A Dictionary of All Religions and Religious Denominations/Iconoclastes

*ICONOCLASTES, image breakers ; (from ${\displaystyle \epsilon \iota \kappa \omega \nu }$, an image, and ${\displaystyle \kappa \lambda \alpha \epsilon \iota \nu }$, to break;) was a name given to those who rejected the use of images in churches, and on certain occasions vented their zeal in destroying them. The great opposition to images began under Bardanes, a Greek emperour in the beginning of the eighth century; and was revived again, a few years after, under Leo the Isaurian, who issued an edict against image worship, which occasioned a civil war in the islands of the Archipelago, and afterwards in Italy; the Roman pontiffs, and the Greek councils, alternately supporting it. At length images were rejected by the Greek church, which, however, retains pictures in churches, though her members do not worship them; but the Latin church not only retained images, but made them the medium, if not the object of their worship, and are therefore called Iconoduli, or Iconolatrae, i. e. image-worshippers.[1] See Ikonobortsi.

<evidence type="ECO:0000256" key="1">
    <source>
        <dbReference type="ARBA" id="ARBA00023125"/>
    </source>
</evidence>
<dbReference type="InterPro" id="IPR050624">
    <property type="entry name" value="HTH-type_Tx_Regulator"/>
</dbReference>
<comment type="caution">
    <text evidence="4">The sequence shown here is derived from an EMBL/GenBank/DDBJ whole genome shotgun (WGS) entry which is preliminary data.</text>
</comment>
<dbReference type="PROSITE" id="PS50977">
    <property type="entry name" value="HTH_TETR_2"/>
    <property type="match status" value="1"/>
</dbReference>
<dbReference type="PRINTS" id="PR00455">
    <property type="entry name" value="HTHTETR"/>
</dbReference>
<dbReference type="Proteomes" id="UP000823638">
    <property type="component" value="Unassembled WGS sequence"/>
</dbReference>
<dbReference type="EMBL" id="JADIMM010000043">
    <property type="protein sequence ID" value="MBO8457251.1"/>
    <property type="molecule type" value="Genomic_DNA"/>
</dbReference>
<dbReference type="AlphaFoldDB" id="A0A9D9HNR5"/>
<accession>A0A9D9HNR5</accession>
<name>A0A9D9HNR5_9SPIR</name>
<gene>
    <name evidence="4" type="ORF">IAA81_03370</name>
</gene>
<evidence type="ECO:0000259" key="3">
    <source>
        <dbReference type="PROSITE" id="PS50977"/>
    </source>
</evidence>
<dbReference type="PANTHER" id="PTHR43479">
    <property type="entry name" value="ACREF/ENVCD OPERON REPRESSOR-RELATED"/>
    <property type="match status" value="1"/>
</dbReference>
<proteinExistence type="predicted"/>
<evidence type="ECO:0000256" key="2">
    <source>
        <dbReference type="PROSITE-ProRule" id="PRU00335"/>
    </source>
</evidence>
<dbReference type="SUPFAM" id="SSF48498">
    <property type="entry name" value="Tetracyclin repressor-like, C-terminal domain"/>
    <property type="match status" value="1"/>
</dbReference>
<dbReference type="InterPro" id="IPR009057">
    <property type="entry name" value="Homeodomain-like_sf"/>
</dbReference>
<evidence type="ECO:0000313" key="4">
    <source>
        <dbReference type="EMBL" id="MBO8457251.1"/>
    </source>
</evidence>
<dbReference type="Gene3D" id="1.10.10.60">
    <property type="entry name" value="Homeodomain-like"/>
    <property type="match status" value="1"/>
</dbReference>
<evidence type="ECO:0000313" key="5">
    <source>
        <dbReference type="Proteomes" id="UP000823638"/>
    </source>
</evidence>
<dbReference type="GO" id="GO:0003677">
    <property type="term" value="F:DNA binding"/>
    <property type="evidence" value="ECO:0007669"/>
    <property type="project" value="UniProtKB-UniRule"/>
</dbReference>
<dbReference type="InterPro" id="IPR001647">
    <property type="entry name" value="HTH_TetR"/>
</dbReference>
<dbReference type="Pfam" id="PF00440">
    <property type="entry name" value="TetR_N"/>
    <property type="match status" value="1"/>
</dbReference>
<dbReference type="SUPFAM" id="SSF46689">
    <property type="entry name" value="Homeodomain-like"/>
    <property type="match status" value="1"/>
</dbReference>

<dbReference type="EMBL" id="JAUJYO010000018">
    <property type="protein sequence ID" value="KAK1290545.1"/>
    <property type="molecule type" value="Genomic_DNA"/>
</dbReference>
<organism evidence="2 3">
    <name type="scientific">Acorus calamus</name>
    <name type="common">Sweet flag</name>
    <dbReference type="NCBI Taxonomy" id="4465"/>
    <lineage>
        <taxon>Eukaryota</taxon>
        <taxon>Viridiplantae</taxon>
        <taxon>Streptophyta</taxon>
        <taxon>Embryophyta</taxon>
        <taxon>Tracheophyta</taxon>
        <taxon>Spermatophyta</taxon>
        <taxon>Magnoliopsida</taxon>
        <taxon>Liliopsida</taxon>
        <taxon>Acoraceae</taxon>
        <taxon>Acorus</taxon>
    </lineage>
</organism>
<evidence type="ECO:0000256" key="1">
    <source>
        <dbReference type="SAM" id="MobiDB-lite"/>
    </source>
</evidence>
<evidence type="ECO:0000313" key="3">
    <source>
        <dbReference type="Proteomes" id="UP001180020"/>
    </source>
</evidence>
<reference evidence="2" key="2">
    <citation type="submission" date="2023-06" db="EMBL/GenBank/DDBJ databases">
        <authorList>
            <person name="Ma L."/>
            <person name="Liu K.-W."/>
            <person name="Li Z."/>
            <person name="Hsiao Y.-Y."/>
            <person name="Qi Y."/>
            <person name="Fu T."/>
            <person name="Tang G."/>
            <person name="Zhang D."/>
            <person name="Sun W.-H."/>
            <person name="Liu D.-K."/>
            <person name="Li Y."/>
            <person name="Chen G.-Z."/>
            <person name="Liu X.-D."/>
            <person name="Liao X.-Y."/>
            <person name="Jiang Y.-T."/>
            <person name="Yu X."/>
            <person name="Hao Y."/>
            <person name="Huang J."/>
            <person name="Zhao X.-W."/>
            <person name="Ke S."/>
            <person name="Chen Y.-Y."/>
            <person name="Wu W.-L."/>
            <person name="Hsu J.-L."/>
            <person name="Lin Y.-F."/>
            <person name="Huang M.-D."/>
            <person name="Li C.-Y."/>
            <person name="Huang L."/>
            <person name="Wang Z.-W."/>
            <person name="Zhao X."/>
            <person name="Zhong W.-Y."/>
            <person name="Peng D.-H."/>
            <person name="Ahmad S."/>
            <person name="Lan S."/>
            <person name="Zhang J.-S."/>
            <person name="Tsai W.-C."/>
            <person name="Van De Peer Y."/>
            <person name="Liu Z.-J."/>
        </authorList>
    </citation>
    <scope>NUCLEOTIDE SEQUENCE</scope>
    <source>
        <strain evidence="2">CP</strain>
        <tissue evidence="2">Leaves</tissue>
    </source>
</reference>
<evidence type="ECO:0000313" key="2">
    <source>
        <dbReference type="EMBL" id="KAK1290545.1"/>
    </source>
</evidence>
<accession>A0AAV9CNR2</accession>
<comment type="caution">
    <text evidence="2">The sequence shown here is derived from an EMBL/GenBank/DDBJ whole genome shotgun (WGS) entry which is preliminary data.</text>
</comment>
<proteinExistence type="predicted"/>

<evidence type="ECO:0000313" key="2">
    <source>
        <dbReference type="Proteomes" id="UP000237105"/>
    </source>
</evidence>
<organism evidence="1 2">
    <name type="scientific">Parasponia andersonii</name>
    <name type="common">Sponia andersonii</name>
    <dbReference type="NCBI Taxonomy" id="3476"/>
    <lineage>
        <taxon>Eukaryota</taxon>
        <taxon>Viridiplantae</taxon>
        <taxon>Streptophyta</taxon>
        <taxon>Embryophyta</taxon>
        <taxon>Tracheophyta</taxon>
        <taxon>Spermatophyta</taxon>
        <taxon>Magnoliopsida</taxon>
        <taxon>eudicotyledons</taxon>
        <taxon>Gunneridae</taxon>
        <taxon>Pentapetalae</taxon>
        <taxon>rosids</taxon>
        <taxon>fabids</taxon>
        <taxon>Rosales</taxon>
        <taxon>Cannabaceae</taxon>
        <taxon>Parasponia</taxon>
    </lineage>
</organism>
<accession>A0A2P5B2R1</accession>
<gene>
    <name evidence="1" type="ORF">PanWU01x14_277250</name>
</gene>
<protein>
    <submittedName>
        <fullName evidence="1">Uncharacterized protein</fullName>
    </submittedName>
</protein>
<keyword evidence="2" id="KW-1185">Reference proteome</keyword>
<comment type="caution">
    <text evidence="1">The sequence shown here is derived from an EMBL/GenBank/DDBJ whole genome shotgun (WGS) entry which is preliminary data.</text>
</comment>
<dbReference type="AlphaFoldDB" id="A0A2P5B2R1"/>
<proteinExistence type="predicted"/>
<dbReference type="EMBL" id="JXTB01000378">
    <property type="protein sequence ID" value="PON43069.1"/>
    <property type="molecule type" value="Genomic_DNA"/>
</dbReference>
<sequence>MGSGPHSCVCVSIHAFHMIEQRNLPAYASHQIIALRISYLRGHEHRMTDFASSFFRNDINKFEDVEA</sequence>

Original footnotes

1. Mosheim, vol. ii. p. 262, and 887.